Sunday, December 20, 2009

The Test

At FSI, the festivity of the holiday season has been overshadowed by the fervor of the language test season. In that spirit, I'd like to propose a radical idea - get rid of the language test. This is not a knee-jerk reaction to getting a bad grade on my first progress test (I did better than I had hoped), but based on my own experience and the experience of colleagues, State should seriously consider eliminating the language test. Here's why.

The most important reason is that passing "the test" has become more important than the true purpose of language training - preparing diplomats for their jobs overseas. How much class time is spent practicing for the test and learning tricks for getting a good score? ("Don't forget to start the speaking at length portion by saying, 'This morning I will speak to you on the topic of computers.'") I admit that test-taking skills often overlap with skills that will actually be useful in our jobs, but that is a fortunate coincidence, not necessarily by design.

Secondly, the test is a sword of Damocles hanging over the head of untenured junior officers. JOs need to pass the test to be eligible for tenure; therefore, the test becomes a painful distraction. The test is also used to measure, to some extent, the success or failure of instructors and sections. Think about the consequences of that.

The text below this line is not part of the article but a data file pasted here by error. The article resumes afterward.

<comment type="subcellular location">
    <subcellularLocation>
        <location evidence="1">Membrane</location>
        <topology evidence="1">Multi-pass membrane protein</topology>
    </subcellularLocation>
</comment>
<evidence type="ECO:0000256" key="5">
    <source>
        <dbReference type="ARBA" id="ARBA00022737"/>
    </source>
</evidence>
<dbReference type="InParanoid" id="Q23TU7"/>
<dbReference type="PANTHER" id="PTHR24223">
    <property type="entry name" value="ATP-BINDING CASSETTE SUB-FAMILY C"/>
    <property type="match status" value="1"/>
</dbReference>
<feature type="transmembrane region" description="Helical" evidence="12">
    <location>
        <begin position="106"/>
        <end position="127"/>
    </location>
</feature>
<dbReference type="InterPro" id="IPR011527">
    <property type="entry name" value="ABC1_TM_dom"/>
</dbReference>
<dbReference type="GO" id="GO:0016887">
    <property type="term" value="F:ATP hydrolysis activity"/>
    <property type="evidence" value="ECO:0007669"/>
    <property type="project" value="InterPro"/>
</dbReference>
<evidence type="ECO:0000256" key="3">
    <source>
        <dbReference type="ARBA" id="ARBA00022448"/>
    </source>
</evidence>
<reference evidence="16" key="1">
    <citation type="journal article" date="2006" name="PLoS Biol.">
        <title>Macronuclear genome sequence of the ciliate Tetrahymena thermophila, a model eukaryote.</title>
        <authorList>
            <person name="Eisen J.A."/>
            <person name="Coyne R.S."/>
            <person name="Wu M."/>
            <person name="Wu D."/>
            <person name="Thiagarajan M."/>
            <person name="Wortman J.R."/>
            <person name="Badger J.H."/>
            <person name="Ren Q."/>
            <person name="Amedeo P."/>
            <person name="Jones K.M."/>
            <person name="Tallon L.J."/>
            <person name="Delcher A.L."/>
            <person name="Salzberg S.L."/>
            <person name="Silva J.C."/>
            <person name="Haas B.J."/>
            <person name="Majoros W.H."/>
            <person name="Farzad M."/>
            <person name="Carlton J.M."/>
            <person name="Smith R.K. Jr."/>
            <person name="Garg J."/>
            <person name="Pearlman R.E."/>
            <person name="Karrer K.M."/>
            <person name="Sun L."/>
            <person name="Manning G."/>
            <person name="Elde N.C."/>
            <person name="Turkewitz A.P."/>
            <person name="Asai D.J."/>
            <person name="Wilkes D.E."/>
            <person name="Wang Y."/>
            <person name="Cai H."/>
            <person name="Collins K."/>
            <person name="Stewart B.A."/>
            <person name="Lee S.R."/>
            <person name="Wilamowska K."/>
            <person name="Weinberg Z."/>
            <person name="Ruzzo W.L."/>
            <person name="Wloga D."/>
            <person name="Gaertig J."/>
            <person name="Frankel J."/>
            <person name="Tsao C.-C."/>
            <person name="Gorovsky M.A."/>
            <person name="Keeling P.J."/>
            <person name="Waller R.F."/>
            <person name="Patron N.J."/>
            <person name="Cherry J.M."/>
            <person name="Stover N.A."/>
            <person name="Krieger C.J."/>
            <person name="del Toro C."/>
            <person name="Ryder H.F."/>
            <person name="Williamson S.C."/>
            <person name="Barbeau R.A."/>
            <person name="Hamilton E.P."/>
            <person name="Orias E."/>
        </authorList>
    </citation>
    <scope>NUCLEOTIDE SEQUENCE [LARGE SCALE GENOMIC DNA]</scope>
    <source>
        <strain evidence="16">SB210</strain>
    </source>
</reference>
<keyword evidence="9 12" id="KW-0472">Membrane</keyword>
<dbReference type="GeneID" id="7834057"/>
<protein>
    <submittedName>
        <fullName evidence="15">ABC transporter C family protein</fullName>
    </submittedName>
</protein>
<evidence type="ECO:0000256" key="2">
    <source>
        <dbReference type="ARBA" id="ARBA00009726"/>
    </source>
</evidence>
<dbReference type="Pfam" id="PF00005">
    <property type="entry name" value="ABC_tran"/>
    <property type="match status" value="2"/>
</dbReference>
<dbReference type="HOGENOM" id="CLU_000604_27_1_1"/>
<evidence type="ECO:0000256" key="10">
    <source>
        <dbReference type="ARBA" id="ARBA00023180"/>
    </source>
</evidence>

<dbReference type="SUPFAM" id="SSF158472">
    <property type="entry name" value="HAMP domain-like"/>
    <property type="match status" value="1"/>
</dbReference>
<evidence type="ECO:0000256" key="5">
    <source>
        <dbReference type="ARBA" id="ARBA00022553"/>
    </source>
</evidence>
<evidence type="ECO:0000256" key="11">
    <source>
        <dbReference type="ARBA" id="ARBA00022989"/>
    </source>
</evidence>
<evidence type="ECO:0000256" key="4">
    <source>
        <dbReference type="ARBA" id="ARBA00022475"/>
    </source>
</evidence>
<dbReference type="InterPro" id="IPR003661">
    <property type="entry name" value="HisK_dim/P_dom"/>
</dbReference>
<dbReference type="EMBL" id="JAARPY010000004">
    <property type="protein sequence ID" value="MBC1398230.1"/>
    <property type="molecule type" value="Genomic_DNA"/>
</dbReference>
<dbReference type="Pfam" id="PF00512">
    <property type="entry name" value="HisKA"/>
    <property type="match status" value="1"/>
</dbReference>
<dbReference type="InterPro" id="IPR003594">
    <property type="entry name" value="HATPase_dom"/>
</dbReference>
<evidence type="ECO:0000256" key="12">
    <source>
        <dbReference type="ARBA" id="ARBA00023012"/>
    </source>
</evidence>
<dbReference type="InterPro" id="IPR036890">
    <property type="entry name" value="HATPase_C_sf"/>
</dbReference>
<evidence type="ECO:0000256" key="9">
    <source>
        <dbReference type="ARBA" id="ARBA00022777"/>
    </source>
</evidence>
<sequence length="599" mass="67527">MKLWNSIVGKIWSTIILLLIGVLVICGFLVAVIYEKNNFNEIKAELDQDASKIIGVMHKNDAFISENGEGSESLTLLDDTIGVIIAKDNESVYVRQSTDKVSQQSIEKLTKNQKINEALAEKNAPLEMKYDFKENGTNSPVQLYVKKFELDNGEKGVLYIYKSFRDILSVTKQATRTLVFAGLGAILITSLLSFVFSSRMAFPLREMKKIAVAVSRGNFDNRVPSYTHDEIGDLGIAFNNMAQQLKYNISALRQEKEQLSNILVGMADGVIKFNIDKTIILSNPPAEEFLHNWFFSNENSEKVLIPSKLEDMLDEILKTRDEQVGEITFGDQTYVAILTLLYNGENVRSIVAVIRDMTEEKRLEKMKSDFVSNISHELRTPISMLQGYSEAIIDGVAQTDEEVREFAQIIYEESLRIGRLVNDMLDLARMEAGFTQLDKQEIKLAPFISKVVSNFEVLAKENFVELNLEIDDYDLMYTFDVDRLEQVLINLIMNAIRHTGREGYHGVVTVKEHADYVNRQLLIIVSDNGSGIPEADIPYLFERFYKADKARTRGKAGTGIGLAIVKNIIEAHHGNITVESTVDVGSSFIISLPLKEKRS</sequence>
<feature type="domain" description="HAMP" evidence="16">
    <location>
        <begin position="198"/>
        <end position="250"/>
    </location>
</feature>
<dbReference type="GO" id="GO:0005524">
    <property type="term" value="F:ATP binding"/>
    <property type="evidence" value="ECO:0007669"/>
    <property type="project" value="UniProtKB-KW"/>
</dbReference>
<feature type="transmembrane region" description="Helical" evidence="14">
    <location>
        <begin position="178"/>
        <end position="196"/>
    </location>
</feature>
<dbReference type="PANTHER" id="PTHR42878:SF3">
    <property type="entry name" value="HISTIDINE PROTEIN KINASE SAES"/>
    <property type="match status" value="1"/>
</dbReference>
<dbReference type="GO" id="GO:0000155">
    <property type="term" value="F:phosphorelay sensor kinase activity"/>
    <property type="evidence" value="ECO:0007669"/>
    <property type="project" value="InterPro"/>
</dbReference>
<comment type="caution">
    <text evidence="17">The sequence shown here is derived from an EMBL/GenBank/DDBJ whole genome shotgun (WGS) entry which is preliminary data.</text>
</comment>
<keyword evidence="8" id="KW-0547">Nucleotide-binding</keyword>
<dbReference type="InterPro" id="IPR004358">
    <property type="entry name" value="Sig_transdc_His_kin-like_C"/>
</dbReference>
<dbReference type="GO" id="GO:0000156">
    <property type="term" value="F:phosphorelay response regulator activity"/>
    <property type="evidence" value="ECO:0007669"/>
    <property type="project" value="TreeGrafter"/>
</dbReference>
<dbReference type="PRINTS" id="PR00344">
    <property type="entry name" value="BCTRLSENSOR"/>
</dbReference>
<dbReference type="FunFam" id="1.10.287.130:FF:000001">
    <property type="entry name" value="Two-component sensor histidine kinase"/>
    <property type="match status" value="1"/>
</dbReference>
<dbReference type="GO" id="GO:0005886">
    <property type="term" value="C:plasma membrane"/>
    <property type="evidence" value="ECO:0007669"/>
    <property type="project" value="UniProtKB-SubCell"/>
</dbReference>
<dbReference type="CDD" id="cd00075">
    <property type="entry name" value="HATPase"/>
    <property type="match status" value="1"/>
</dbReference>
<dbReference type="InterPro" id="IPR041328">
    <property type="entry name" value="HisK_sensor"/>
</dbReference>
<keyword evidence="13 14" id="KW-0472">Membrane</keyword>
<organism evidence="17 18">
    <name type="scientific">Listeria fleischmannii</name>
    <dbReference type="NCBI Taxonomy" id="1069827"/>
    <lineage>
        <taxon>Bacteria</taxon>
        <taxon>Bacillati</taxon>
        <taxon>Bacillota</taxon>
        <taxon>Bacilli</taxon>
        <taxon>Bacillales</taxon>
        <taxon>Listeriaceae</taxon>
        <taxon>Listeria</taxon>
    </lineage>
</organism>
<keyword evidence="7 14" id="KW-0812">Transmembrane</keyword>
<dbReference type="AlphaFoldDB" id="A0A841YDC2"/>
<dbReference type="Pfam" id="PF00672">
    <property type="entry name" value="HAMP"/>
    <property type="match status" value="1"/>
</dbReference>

Lastly, as any language student (and a fair number of instructors) will tell you, the test does not accurately measure a person's language proficiency. Nerves, a poor choice of topics, and even lucky guesses can affect a student's score.

I'm not sure what an appropriate alternative would be. Perhaps a panel of instructors observing students in class over a period of several days. Or students get to prepare a presentation on a topic of their choice followed by a Q&A session by instructors. I don't know what the answer is. But I think it's worth considering that the focus FSI puts on "the test" does not prepare students for their jobs. If you're lucky, your instructor will be able to balance both goals. If you're not lucky...


Mom said...

How about replacing the test with this: Drop the student from a plane in the middle of the country in question and let her talk herself to the nearest town. Oh, wait a minute; only after you've retired would this change take place.

Lee said...

how about in country language classes and immersion, Or just hiring us all interpreters and save the money from the teachers laid off.

Allyson said...

I agree, Heather. I think the teachers have a good understanding of our ability and could evaluate us effectively without everything hanging on one test.